Winner of the American Marketing Association’s Berry-AMA prize
In 1848 gold was discovered in California, setting off a frenzy that sent men and women from across the American continent flocking to the West Coast in search of fortune. The Gold Rush brought wealth to some, but most left empty-handed.
Today, marketing consultants Ed Keller and Brad Fay say social media is unleashing a new kind of frenzy. Blinded by the shiny allure of sites like Facebook and Twitter, companies are spending billions, pinning their hopes on social media marketing without appreciating how social influence truly functions in the marketplace. That’s where Keller and Fay come in.
For the past six years, they have undertaken a unique, ongoing study of consumer conversations. The surprising result? Over 90 percent of consumer conversations still take place offline, primarily face to face. The implication is clear: Social media is big and growing, but it is dwarfed by the real world in which people live and interact.
Make no mistake. There is a hugely important social wave rolling across the world of business today. New scientific evidence reveals that we humans are fundamentally social beings for whom social influence determines nearly every decision we make. And the greatest impact comes when those conversations happen face to face, as emotions and nonverbal cues are communicated along with words.
In The Face-to-Face Book, Keller and Fay offer key insights and recommendations for how businesses, both large and small, can best succeed in today’s socially motivated consumer marketplace by looking at how consumers act in real life as well as online. The authors share their extensive research and the stories of companies—large, such as Apple, General Mills, Kimberly–Clark, and Toyota, as well as innovative small businesses—that have hit pay dirt with a balanced and holistic approach to social marketing. They also discuss those that have bet big and lost by overcommitting to online social media alone.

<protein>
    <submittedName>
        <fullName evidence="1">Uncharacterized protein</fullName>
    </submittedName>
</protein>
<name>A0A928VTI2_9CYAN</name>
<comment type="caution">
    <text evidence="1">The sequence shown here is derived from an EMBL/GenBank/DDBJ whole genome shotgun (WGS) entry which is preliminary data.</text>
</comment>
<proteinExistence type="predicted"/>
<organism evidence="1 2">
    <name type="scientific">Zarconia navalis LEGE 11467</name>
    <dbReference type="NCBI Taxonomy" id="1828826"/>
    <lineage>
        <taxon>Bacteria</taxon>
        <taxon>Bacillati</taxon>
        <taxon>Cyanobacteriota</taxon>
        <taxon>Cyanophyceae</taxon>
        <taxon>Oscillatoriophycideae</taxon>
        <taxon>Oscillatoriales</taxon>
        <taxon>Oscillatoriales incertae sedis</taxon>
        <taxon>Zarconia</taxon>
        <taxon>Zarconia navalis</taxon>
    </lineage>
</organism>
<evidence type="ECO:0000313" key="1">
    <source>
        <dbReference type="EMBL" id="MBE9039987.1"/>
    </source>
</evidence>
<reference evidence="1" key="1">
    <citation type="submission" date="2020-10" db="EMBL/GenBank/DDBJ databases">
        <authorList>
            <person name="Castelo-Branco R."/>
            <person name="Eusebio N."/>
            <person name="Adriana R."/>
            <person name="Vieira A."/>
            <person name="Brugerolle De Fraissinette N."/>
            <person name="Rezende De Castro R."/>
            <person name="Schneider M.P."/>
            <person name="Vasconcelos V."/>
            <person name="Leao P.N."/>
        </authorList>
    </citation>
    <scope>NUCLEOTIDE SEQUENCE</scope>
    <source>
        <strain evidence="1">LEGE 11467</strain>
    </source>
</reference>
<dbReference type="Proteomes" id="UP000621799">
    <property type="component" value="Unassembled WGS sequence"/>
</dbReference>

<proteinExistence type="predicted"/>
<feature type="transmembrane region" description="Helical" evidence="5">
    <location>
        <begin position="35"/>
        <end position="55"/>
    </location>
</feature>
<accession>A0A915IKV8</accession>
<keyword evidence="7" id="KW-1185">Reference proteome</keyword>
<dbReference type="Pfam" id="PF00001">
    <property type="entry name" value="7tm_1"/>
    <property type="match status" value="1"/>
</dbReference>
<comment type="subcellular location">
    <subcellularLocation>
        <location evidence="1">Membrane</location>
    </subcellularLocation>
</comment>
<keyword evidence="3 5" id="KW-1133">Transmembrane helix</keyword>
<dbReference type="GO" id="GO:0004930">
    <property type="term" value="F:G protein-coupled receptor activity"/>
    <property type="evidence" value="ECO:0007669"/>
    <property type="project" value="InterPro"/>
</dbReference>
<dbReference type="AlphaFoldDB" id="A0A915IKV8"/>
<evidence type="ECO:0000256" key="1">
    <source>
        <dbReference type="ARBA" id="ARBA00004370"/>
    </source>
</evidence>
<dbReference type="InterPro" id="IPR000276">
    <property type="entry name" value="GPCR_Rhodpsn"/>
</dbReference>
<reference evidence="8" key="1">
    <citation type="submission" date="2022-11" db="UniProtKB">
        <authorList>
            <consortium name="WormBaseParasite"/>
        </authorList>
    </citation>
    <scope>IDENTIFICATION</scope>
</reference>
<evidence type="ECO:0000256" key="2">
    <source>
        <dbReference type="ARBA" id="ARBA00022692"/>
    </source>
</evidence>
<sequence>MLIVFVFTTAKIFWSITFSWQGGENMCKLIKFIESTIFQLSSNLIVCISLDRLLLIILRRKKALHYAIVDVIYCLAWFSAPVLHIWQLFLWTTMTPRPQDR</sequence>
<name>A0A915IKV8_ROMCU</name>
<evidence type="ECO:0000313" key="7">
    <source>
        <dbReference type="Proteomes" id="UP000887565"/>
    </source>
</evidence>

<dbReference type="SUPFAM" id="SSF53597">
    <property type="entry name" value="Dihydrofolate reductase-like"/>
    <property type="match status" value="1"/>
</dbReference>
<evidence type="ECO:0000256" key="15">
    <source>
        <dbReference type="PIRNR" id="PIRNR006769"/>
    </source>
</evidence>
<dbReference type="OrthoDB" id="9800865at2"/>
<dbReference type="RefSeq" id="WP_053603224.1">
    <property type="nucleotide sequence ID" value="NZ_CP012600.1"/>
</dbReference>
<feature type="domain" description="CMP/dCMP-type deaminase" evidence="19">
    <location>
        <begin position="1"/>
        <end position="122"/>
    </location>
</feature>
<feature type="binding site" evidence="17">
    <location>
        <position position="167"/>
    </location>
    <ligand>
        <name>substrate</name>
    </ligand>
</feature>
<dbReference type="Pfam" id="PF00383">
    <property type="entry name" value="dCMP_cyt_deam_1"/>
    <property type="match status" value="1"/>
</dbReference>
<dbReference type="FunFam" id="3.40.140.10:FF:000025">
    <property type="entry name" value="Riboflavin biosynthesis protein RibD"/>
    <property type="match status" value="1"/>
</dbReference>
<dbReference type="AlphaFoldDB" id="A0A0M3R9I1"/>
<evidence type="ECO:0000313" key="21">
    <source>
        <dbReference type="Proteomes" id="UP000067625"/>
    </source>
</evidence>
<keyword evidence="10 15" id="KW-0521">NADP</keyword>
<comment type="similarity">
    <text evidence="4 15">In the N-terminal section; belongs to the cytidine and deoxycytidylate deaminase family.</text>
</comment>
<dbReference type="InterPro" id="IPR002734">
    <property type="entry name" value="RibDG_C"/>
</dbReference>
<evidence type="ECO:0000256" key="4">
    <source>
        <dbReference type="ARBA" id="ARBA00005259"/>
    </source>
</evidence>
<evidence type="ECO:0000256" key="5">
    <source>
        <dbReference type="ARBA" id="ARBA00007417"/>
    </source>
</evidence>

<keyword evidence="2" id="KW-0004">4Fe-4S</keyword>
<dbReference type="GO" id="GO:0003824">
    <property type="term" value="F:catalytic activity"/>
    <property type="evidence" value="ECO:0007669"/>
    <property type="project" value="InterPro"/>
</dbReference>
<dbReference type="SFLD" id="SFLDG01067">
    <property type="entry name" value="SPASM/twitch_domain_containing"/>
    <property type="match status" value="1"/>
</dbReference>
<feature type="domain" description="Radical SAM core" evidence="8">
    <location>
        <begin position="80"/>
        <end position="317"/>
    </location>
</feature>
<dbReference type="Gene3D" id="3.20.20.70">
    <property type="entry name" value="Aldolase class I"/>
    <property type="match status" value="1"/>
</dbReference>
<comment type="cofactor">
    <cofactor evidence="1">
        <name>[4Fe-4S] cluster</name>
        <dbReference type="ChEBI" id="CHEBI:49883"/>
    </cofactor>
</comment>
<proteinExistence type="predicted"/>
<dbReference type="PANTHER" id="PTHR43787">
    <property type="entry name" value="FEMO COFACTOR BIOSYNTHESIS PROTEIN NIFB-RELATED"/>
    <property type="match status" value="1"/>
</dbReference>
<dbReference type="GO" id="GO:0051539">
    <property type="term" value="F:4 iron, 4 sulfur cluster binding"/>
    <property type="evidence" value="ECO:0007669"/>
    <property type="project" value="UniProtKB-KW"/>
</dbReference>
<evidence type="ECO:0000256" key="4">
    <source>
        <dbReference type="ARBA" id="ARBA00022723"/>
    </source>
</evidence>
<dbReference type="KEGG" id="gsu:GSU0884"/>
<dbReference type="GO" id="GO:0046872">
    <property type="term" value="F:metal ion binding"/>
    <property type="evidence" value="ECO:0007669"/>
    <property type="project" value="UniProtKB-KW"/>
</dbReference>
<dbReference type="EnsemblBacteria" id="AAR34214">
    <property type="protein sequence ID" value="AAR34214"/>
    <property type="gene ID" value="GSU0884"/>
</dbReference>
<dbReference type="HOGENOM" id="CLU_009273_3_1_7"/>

The Face-to-Face Book does not overlook the extraordinary growth and importance of social media, which offers important new tools for businesses of all kinds; however, the authors caution against placing too grand a bet on online social media at the expense of other forms of social marketing.
This book is a celebration of the supremely social nature of all human beings and how that drives the consumer marketplace. It’s a story that will leave you thinking anew, and talking.
Young Clare is full of questions, including about the foods she eats. In his book, Clare’s Tomato, author Ed Keller shares her adventures as she sets out to learn about how vegetables grow. She’s thrilled about growing her first tomato, but she’s concerned about what will happen to it when it is nice and ripe.
Clare’s Tomato is an entertaining children story. It’s also a chance for them to learn where their food comes from and how they can play a part in providing food for their families.